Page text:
Search Images Maps Play YouTube News Gmail Drive More »
Sign in
Screen reader users: click this link for accessible mode. Accessible mode has the same essential features but works better with your reader.

Patents

  1. Advanced Patent Search
Publication numberUS4812143 A
Publication typeGrant
Application numberUS 07/129,248
Publication dateMar 14, 1989
Filing dateDec 7, 1987
Priority dateDec 22, 1986
Fee statusLapsed
Also published asDE3643864A1, EP0272509A2, EP0272509A3, EP0272509B1
Publication number07129248, 129248, US 4812143 A, US 4812143A, US-A-4812143, US4812143 A, US4812143A
InventorsKlaus Hofmann, Ulrich Buhler, Erwin Dietz
Original AssigneeCassella Aktiengesellschaft
Export CitationBiBTeX, EndNote, RefMan
External Links: USPTO, USPTO Assignment, Espacenet
Liquid formulations of disperse dyestuffs containing inorganic oxides or silicates for dyeing textile materials
US 4812143 A
Abstract
Liquid formulations of disperse dyestuffs for dyeing hydrophobic synthetic fiber materials or mixtures of synthetic fiber materials with cellulose fiber material or wool contain from 0.1 to 10% by weight of pulverulent highly disperse inorganic oxides or silicates or mixtures of both said oxides and silicates having a specific surface area (BET) of 20 to 800 m2 /g.
Images(4)
Previous page
Next page
Claims(7)
What is claimed is:
1. In a disperse dyestuff paste having a dyestuff content of up to 50% by weight the improvement comprises said dough containing 0.1 to 10% by weight of a pulverulent highly disperse inorganic oxide or silicate or a mixture thereof which has a BET specific surface area of 20 to 800 square meters per gram.
2. Disperse dyestuff paste according to claim 1 having a dyestuff content of 20.5 to 50% by weight.
3. Disperse dyestuff paste according to claim 1 containing 0.2 to 5% by weight of the pulverulent highly disperse inorganic oxide or silicate.
4. Disperse dyestuff paste according to claim 1 wherein the disperse inorganic oxide or silicate is silicon dioxide, aluminum oxide, titanium dioxide, silicas or a naturally occurring aluminum hydro layer silicate.
5. Disperse dyestuff paste according to claim 1 wherein the pulverulent highly disperse inorganic oxide or silicate has a BET specific surface area of 25 to 600 square meters per gram.
6. Disperse dyestuff paste according to claim 1 containing highly disperse, naturally occurring activated aluminum hydro layer silicate.
7. Process for preparing an improved liquid disperse dyestuff paste which comprises adding to a liquid disperse dyestuff paste containing 20.5 to 50% by weight disperse dyestuff, 0.1 to 10% by weight of a highly disperse pulverulent inorganic oxide or silicate or a mixture thereof having a BET specific surface area of 20 to 800 square meters per gram.
Description

Liquid formulations of disperse dyestuffs, i.e. dyestuffs which are free of water-solubilizing groups and used for dyeing hydrophobic synthetic fibres, for example polyester, are known and commercially available.

Such liquid dyestuff formulations are prepared by mixing the disperse dye with dispersants and further additives, for example antifreezes, humectants, antifoams, antimicrobica, fungicides and the like, and mechanically reducing the mixture to a certain fineness, for example by milling. The fineness is generally sufficient when 90% of the dyestuff particles of the disperse dyestuff have a particle size of less than 5 μm, preferably when 50% or more of the dyestuff particles have a particle size of less than 1 μm. In the course of this treatment, which is also referred to as finishing, the disperse dyestuff becomes converted into its ready-to-use form which guarantees a high dyestuff yield and a level dyeing when the dispersion of the disperse dye in the liquor and the stability of the dispersion are satisfactory.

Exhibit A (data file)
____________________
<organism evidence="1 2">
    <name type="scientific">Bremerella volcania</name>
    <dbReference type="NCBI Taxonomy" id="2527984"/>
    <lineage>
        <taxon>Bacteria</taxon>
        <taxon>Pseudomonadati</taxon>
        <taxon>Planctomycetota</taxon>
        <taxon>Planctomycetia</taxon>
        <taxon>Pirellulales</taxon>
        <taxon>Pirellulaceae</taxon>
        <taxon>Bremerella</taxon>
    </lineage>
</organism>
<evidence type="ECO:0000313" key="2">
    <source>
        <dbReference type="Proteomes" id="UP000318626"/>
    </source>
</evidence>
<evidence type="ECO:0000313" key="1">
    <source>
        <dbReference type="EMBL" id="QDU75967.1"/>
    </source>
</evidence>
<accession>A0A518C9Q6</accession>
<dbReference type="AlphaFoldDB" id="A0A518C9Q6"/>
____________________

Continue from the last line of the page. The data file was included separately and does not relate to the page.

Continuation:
However, for use in practice a liquid formulation of a disperse dye must in addition meet other quality criteria, for example in respect of rheological properties, viscosity, redispersability, compatibility with other dyestuffs, salt or auxiliary sensitivity and the like.

For instance, the viscosity of the liquid formulation must be within certain limits, i.e. the liquid dyestuff formulation must be pourable or stir pumpable in pipes and be readily stirrable in the preparation of dyestuff mixtures. An important requirement in connection with viscosity is that the liquid dyestuff formulation must retain its state of fine division even in the course of prolonged storage and/or in the course of storage at elevated temperatures, i.e. must not give rise to settling or sedimenting. Settling refers to the phenomenon where, in the course of time, the dyestuff concentration increases in the bottom part of the container and decreases in the upper part of the container, thereby rendering any defined dyestuff removal impossible. Effectively, it is even possible that there is then no dyestuff at all to be found any longer in the upper part of the container. Moreover, it is possible in this connection that the dyestuff accumulates at the bottom of the container in a form where it is difficult or even impossible to be resuspended, which is referred to as "cementeous" settling. Such settling forces the user to stir this liquid dyestuff formulation continuously or at intervals by immersing the stirrer, or th use a tumbler in which the entire package is agitated, which requires an additional expense for the acquisition of appliances or the constant cleaning of these appliances. Low viscosity liquid dyestuff formulations which are easier to handle generally exhibit a more rapid, undesirable settling than those of higher viscosity.